Today's Wild Card author is:
and the book:
Little, Brown and Company (July 28, 2009)
ABOUT THE AUTHOR:
Charlotte Gordon graduated from Harvard College and received a Master’s in Creative Writing and a Ph.D. in History and Literature from Boston University. She has published two books of poetry and, most recently, the biography Mistress Bradstreet, which was a Massachusetts Book Award Honor Book. From 1999-2001, she taught at Boston University’s School of Theology. Currently, she is an assistant professor of English at Endicott College.
Visit the author's website.
List Price: $27.99
Hardcover: 400 pages
Publisher: Little, Brown and Company (July 28, 2009)
AND NOW...THE FIRST CHAPTER:
I am struggling to figure out how this is a Christian book. The introduction started out interestingly enough - it almost read like a novel. Which was what I thought this book was. I read three chapters and it chaffed the whole way through.
Certainly this book deals with figures/heroes of our Christian faith, but I would not characterize it as a Christian book. In fact there are statements and assumptions that I find illogical and irreverent.
Abram's . . . behavior is the first evidence in the Bible that he was indeed an extraordinary man. Somehow he knew to head toward the Mediterranean, perhaps in an unconscious attempt to finish the journey his father had never completed, perhaps because of his intuitive connection to God. The crucial point is that he made this decision of his own accord, since God had given him no clues about where to go.
Although Abram never seemed perturbed by God's lack of direction, it must have bewildered Abrams followers . . . Yet Abram made no attempt to justify his unusual behavior. And he evinced no remorse over what amounted to severing his relationship with Terah [his father]. . . Abram never sent word back home, and he certainly never returned to Haran
Certainly, a compliment to the man, Abraham, but a slight to God at the same time. In fact in The Woman Who Named God, more awe is reserved for Abraham than Abraham's God. Just because the Bible does not record an event or conversation, doesn't mean it didn't take place. And yet by saying Abraham didn't talk with God (or about what God told him to others) or never spoke to his father again, that is exactly what the author is claiming. The Bible doesn't talk about what Abraham ate, but you can be sure he did eat. The Bible describes only one conversation between Abram and Sarah about their lack of children, but you can bet it was a hot topic and rarely far from their minds.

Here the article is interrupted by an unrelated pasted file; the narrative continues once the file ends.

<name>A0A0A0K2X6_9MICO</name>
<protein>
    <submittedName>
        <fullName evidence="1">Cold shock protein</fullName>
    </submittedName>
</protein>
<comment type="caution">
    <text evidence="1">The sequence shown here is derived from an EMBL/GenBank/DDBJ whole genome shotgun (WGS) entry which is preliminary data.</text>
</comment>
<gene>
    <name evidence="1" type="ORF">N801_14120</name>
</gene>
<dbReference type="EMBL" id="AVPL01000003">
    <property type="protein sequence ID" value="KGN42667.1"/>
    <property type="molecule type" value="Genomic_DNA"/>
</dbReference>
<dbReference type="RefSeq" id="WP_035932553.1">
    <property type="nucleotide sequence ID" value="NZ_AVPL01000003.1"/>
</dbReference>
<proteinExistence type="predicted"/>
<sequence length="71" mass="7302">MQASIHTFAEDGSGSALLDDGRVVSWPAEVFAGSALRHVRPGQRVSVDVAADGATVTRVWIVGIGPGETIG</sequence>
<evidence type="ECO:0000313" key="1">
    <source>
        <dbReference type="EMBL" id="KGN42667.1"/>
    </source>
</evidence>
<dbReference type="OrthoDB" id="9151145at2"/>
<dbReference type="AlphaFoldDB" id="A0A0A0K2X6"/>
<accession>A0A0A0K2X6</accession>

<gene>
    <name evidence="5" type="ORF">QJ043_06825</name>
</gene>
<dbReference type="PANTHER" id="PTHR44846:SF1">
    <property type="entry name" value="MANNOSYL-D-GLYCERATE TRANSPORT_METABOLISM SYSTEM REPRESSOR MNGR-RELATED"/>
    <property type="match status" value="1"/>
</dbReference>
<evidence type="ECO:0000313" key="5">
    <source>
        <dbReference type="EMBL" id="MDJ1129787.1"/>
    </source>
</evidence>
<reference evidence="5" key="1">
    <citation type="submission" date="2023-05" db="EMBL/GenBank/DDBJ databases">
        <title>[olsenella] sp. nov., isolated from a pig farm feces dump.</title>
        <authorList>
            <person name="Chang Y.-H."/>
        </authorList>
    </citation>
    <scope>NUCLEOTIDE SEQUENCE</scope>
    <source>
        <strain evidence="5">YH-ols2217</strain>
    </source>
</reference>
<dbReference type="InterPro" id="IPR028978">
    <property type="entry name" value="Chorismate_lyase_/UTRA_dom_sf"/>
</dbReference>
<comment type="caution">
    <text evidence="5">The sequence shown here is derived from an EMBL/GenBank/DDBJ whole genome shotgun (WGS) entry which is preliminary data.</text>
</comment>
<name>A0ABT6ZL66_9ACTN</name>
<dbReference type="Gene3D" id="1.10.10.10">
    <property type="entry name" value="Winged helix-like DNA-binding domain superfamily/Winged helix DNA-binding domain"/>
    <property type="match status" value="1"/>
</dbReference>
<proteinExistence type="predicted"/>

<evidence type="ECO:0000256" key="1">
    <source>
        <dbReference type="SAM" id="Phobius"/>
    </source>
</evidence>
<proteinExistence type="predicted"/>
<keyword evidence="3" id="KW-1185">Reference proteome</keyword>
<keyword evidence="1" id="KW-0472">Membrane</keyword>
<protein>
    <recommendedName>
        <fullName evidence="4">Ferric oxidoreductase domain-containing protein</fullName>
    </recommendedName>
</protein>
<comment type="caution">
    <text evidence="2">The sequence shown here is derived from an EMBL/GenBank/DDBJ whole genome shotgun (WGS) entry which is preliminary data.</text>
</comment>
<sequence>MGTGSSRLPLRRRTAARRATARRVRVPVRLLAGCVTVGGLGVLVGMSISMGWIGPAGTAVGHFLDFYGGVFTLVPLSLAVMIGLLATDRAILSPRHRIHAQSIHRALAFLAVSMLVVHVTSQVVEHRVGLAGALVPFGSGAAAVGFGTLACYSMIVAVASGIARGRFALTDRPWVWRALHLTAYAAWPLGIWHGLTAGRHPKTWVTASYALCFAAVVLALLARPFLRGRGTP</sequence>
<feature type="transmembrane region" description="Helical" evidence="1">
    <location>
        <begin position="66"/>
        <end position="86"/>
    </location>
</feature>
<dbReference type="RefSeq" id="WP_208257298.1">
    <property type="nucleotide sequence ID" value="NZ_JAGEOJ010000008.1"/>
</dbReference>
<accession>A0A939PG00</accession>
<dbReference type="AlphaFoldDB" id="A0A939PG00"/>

The Lord comes to Abraham and talks with him on several occasions, why, then, is there an assumption that there is no discussion about leaving Haran? And even if there was no further discussion, obeying God without needing all the details is what we call faith. Abraham had faith. But no mention is made of that in The Woman Who Named God.
He [God] issued a command and Abram, like the earth and the waters before him listened and obeyed. But after His failure with Adam and then Noah, . . . God had elected to try a different kind of creation, one predicated on cultivating a relationship with His chosen one.
He certainly had a relationship with Adam and Noah. No citation and no evidence is given for the claim that He didn't. If He didn't have a relationship with Adam, why would He care that Adam hid himself in the garden? Why would He seek Adam out in the cool of the day?
And to call God a failure with Adam and Noah is a grievous error. A sacrilegious one to be sure. I believe that it was Adam who failed God. Not the other way around. And God was extremely happy with Noah, that's why He saved him and his family from the flood.
In the introduction it's clear that the book is not an endorsement of a particular religion or religious text and I can handle that, but I will not tolerate the not-so-subtle jabs at the Book I hold most dear.
I felt that in the description of this book we were lead to believe that this was a novel, a historical and fictional account of the story of Abraham, Sarah and Hagar. The description on the back of the book "A brilliant and timely retelling of the biblical story of Abraham, Sarah, and Hagar" even leads one to believe this is the case. Though, admittedly, in never uses the word novel. When I realized the error, I was still intrigued and read further because I am interested in the history and customs of Biblical times.
This could be called a retelling, in the loosest of terms. It is a gathering of information - a compilation, if you will - of beliefs and oral legends of many different books from many different religions culminating in what the author believes happened in the lives of Abraham, Sarah and Hagar.
But, again, it was difficult to dig through the criticisms toward God and jumps in logic just so I could get a feel for the history of Biblical times.
Also, just as much - and sometimes more - credence is given to the Koran and non-canonical religious books as the Bible itself. That may be laudable from a secular standpoint, but not mine. I prefer a Christian world view. And I filter everything through that.
My point is that I cannot give a positive review in terms of a Christian book. Because it is not. Even though there were interesting statements about culture and heritage.
I would be remiss if I did not mention that the author has an extensive knowledge of various historical and religious writings. And a great deal of work went into this book. And from a secular historical standpoint it's impressive.
But since I cannot trust the way the Bible and the God of the universe is handled in this book, who is to say that there aren't the same assumptions and mistakes in the researching of other parts of The Woman Who Named God?
I am not willing to take that chance.